If you run a red light in Juneau and a state trooper fines you for it, you could be hit with a $150 ticket.
If the officer worked for the Juneau Police Department instead, the most you’d be fined is $55.
That fine is one of dozens for municipal traffic and animal control violations that the Juneau Police Department wants to raise. Some of the proposed increases double, triple or nearly quadruple existing fines.
“We tried to be reasonable, we’re not proposing any of them that are higher than – we won’t be setting new ground above what other jurisdictions are doing,” said Police Chief Bryce Johnson.
Johnson was briefing a Juneau Assembly committee about the ordinance proposing the changes on Wednesday. He said it’s not intended to bring in more revenue, but to make sure the fines keep their sting and deter bad or unsafe behavior.
“The goal is to have fines match what will deter people from violating those traffic ordinances,” Johnson said.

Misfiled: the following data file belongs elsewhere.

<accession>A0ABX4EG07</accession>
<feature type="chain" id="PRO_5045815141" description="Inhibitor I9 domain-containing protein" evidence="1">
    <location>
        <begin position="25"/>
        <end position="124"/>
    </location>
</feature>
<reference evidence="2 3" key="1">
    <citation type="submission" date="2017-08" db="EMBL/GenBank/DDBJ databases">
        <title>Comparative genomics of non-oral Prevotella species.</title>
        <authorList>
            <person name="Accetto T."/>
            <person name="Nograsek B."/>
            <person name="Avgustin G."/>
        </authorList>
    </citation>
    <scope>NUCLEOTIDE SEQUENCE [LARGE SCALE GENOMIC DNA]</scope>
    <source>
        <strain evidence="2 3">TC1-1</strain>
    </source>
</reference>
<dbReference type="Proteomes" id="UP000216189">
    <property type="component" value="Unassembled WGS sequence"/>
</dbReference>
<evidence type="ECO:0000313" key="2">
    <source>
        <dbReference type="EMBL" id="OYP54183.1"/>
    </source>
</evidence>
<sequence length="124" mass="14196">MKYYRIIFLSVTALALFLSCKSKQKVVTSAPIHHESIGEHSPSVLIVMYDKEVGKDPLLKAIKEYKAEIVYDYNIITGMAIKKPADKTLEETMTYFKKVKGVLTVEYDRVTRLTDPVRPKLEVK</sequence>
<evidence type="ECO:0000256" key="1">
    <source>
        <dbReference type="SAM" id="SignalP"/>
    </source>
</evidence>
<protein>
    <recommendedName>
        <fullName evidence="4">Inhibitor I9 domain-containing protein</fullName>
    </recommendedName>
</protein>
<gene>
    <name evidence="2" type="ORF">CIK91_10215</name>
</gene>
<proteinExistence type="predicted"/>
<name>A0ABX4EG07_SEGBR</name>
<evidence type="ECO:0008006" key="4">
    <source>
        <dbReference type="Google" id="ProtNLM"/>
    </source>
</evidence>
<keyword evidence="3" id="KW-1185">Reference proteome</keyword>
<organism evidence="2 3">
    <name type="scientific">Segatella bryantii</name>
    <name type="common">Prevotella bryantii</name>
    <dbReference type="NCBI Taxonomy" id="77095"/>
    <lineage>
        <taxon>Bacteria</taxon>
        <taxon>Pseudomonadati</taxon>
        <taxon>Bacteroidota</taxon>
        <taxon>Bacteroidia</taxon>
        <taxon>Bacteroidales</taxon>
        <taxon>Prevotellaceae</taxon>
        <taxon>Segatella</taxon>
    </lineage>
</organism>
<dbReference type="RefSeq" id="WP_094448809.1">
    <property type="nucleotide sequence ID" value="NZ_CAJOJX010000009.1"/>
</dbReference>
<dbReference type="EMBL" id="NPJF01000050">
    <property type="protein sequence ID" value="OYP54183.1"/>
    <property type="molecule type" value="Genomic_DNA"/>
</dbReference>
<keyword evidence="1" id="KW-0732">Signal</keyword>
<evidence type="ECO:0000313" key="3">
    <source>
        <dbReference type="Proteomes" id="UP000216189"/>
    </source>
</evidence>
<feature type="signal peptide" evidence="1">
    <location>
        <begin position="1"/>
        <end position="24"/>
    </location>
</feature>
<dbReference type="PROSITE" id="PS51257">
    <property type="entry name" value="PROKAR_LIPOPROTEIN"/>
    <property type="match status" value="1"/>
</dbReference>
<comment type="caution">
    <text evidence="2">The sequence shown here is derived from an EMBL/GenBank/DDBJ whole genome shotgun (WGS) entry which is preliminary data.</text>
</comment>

Johnson said the proposal will modernize the fine schedule, and the figures are in line with peer jurisdictions. Most of Juneau’s current fines fall far below what Anchorage, Fairbanks, and Ketchikan charge, as well as the state of Alaska and Washington, according to figures the police department compiled.
Johnson’s briefing only solicited one comment from the committee. The full Assembly is expected to hold a public hearing and final vote on the ordinance June 30.
- During a brief layover Wednesday in Ketchikan on her way to Sitka, Alaska’s Sen. Lisa Murkowski talked about the state’s Republican primary campaign, and about the presidential election.
- More Alaskans are driving electric cars. The same is true for California, Oregon and Washington state. But many people continue to consider the vehicles as too small, difficult to use and no more than a novelty.
- Master Gardener Ed Buyarski reminds us to ventilate our greenhouse, harvest our garlic and raspberries, deadhead any finished flowers, and eradicate all slugs.
- AT&T's announced plans to upgrade the network by summer of 2016 have stalled. And people in Skagway have noticed, as they slog through another summer of cell phone problems.